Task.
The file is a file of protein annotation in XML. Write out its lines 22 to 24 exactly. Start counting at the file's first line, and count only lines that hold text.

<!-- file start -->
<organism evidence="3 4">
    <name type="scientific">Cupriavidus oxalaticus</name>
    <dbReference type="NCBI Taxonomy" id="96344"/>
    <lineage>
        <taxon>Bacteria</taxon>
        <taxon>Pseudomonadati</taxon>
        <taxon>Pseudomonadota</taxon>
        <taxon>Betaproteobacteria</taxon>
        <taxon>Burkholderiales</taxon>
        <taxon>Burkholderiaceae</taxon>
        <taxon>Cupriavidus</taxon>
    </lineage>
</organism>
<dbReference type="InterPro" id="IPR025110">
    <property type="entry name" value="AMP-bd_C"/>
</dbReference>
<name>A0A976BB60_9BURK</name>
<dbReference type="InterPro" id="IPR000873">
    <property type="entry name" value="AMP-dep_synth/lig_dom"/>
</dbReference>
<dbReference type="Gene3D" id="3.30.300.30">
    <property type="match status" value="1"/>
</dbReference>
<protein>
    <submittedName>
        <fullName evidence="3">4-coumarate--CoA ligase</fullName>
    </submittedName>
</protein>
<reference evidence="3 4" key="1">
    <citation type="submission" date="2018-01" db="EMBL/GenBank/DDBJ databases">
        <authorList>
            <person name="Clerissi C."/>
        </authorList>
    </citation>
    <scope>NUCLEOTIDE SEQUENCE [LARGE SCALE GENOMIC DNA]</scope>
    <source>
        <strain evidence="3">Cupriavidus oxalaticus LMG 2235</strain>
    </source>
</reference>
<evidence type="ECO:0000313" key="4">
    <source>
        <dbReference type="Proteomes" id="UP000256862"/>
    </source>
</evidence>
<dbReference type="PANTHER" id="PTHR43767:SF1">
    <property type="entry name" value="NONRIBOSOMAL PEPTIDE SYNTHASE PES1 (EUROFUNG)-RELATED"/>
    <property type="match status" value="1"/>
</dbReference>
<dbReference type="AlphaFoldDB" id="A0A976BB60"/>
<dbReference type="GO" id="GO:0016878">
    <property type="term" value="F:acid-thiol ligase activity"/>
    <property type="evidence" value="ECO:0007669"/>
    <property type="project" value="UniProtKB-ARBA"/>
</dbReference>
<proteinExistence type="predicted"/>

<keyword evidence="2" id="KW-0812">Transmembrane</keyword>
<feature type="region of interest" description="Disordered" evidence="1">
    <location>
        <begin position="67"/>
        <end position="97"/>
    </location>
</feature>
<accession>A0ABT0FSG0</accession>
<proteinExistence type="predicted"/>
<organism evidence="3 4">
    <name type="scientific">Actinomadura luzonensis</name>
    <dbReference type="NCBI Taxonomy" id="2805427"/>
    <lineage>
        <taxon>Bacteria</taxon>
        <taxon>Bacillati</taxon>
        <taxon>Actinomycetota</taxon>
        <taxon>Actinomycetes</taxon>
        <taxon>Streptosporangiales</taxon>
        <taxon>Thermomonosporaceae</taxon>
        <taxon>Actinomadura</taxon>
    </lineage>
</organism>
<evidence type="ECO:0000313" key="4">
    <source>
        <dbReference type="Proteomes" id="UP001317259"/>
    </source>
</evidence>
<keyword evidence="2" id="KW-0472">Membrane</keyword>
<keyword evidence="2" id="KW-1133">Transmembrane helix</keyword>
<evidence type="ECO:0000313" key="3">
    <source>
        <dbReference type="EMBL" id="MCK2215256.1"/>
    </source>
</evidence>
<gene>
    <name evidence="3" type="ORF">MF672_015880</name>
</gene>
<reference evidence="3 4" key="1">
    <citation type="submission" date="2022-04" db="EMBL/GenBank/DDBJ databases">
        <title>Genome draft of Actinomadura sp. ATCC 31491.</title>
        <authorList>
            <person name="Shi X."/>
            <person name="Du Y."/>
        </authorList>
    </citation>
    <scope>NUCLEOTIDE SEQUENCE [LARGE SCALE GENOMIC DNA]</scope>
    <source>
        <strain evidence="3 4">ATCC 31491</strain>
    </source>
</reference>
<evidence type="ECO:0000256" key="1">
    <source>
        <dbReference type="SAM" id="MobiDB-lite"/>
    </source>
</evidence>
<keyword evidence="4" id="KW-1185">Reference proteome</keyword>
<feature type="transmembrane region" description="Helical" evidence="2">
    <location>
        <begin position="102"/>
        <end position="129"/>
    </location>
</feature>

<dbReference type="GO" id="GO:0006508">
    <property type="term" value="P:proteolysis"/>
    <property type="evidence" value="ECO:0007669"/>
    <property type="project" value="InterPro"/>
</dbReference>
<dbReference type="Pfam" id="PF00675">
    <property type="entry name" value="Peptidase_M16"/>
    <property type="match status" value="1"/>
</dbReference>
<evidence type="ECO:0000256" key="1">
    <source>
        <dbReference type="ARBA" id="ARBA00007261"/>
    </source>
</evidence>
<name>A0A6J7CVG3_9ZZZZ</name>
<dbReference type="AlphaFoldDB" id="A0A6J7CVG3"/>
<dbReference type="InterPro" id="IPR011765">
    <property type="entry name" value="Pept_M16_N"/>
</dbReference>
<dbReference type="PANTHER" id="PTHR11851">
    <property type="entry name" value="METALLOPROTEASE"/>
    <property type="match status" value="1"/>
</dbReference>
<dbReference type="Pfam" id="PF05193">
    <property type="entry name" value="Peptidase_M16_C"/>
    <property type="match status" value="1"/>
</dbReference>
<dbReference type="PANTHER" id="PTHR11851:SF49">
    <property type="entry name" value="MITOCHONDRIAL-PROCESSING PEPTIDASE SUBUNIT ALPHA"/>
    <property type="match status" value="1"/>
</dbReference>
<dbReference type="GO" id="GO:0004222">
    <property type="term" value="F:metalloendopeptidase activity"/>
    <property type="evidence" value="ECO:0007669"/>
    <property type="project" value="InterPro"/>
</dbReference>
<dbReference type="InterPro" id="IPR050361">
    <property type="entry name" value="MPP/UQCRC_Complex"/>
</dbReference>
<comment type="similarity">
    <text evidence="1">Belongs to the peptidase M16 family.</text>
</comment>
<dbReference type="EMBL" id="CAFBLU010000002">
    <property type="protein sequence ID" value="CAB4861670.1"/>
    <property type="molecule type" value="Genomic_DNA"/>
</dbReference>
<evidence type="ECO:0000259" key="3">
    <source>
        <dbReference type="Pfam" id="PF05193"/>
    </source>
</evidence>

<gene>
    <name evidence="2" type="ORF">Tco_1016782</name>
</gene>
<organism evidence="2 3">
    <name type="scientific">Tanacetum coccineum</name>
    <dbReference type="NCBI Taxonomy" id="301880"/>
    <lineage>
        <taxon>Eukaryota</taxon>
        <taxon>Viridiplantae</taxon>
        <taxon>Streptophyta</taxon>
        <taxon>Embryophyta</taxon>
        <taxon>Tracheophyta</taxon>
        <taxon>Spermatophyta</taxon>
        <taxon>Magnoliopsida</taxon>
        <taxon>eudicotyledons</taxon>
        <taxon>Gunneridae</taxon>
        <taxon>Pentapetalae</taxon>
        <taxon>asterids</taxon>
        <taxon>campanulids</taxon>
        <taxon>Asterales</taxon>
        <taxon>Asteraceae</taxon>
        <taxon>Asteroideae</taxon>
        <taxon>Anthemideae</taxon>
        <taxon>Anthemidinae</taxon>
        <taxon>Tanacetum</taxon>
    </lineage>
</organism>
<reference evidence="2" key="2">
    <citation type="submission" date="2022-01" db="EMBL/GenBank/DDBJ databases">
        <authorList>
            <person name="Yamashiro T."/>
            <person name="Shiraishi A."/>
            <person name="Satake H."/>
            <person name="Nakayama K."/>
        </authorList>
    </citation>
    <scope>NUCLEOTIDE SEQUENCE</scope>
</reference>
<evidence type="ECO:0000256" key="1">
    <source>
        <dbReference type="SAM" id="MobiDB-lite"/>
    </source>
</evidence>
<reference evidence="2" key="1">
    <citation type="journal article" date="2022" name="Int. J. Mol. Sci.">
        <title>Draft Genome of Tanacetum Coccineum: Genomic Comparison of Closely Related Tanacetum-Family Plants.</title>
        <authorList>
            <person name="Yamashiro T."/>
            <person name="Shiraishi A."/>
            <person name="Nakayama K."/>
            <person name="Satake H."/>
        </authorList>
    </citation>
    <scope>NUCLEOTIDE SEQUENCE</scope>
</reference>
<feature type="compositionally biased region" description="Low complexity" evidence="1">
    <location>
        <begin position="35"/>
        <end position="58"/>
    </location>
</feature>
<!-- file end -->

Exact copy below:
    <property type="match status" value="1"/>
</dbReference>
<protein>